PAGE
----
I Love You, Baby!
Today’s ninety-kilometre ride sprinkled with 4000 feet of elevation gain was for Kasumba Fabian, Kisuule Dan and Magadde Rodger.
It was a good day today from start to finish. After enjoying the organic coffee and awesome pancakes mentioned yesterday, we said goodbye to Dave the Cave and Sally and the delightful staff around 9. But not before David made one last request of us. Would we please plant a tree on his property to help the environment and to make sure he is planting at least five trees for every one he cuts down? Of course we would!! What a brilliant idea and good marketing for his lodge and it highlights just how much he cares for the earth and his home. When we were walking around the property the day before, I saw little signs with names on them. I assumed they were some kind of grave, but no. They were names of other “tree planters” before us. It was awesome. David makes a big production of the whole thing, getting every staff involved and having each of them film it and take photos from their various vantage points. They will label one with Stacia (which is how all Ugandans pronounce my name – so much so that I just introduce myself as that from the start) and one for “Mr. John.”
Then the hills. I thought my legs would be in sorry shape after yesterday’s little “walk” but I felt stronger today than any day so far. The kilometres and time flew by and hills that used to make me cry were seen as just part of the day’s ride. I think that’s called progress. We rode through a beautiful valley covered in bright green tea plantations and the people were amazingly friendly today. We have noticed a huge shift in the environment as we have moved west. Not only have we left the flats, but where we used to see hundreds of mud huts with thatched roofs every day, we haven’t seen one for over a week now. Instead, the homes are made of timber or concrete and have tin roofs – a sign, no doubt, of the affluence that comes with tourism dollars.
Although I really noticed the friendliness of the people today, there were a few exceptions. Most of them happened in a town that felt a bit threatening solely based on the whistles and aggressive yells coming from the shops. A man came out very angrily yelling something about white men not talking to black men and trying to get us to stop (yeah, right). One boda driver yelled, “I love you, baby!” from the side of the road. Although these whistles and comments make me really uncomfortable, I’m sure he would be mortified to find out that this “baby” is old enough to be his mother. At least. Whenever we stop to check our map or just rest for a few minutes, we have to be strategic to avoid the onslaught of unwanted attention that inevitably happens whenever we take a break. We have had pretty good luck ducking behind a wall or on the sides of buildings. Well, today we needed to get out of the sun and check the map. We pulled into a vehicle service bay and John struck up a conversation with a security guy with a gun to just talk about where we were going and have him check our map. We were quickly surrounded by about ten men, checking out our bikes and bags and wanting to know where we were going, etc. One man in particular wanted money for giving John directions (that John didn’t ask for). I think the price started at $10. John said he wasn’t going to pay him and the man quickly lowered the price. But he, of course, doesn’t really know John and his level of commitment to being thrifty. Eventually he gave up, shrugged, and said, “Well maybe next year when you come back, you can give me some.” Sure thing. One thing we have been encouraged by is that these requests (sometimes demands) for money are real (the men do come into our physical space and use strong gestures), but because honesty and kindness are real values here, they have never taken anything or even tried. They are not malicious and we feel no real threat from them physically.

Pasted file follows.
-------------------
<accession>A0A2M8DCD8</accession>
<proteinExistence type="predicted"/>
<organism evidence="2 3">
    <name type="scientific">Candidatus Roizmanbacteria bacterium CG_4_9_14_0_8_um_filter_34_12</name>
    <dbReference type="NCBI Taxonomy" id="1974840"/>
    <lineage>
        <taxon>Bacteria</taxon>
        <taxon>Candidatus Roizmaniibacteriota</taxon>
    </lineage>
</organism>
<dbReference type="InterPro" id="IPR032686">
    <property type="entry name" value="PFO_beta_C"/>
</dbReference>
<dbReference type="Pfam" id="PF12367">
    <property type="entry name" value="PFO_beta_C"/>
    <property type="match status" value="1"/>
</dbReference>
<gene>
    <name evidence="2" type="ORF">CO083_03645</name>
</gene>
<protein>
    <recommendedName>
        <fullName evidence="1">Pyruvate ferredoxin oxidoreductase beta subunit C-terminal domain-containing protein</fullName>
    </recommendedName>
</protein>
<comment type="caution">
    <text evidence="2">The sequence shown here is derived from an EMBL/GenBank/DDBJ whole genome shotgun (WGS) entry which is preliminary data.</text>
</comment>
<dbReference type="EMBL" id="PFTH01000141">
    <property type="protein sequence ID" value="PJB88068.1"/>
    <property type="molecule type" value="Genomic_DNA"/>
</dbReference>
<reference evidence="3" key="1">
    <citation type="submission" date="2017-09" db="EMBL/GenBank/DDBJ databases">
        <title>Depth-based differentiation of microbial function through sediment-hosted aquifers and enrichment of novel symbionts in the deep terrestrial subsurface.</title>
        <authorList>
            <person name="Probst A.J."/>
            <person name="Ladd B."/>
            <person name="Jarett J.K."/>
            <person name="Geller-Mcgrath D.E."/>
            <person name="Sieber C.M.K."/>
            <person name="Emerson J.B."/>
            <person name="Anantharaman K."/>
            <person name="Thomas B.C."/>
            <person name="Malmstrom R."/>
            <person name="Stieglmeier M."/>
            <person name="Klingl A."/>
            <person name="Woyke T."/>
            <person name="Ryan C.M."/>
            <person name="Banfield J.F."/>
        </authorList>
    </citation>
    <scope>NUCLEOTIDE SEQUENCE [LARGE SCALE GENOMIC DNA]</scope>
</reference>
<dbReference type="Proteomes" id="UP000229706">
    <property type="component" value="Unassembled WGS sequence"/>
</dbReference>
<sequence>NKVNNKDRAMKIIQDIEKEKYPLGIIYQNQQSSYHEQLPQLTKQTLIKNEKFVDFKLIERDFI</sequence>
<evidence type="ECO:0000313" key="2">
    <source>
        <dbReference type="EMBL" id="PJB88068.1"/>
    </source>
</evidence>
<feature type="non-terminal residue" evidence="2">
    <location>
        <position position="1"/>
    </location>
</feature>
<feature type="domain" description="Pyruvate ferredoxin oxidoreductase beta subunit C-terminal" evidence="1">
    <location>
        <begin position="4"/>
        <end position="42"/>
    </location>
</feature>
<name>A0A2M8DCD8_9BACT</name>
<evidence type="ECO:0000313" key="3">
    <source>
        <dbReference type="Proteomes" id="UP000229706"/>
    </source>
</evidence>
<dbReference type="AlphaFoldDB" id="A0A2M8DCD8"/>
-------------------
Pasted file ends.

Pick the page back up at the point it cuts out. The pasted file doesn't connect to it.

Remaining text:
After leaving this town, we were speeding down a hill (as much as you can with potholes, ruts, loose gravel and broken pavement) and a car came speeding up behind me honking like crazy and blaring some kind of siren that sounded like a police car. I looked over my shoulder while still trying to maintain some level of control of my bike and was sorry to see that it was deliberately done to scare me because as they sped off, they were laughing hysterically. Thankfully, I was able to move out of the way and it didn’t shake me up too badly. I was too happy to be finally going downhill!
One thing that happened today that I thought was hilarious was a young man was riding a bike from behind me. Like many men we have written about already, he seemed bent on beating us up the hill we were climbing. I gave him a look when he was alongside me that made it clear I wanted to race him. He laughed and we both sped up. After a bit I realized I should be conserving some energy so I told him he was the winner and slowed down. He laughed and pulled ahead, letting go of his handle bars and swerving around to show off a bit to the people along the roadside. Well, pride really does come before a fall and his overconfidence got the best of him. He lost his balance and crashed hard. The people along side of the road laughed and so did I to just joke with him a bit, but I made sure that he was also laughing. Later he caught up to me again and I made sure he was OK and told him he was still the winner.
I don’t have much else to say about today. It was a long hilly day in the saddle, full of poverty and beauty, gorgeous views, comments and laughter made about us as we ride by that we don’t understand, chips, pop and now sleeping under a mosquito net that always makes me feel like a princess.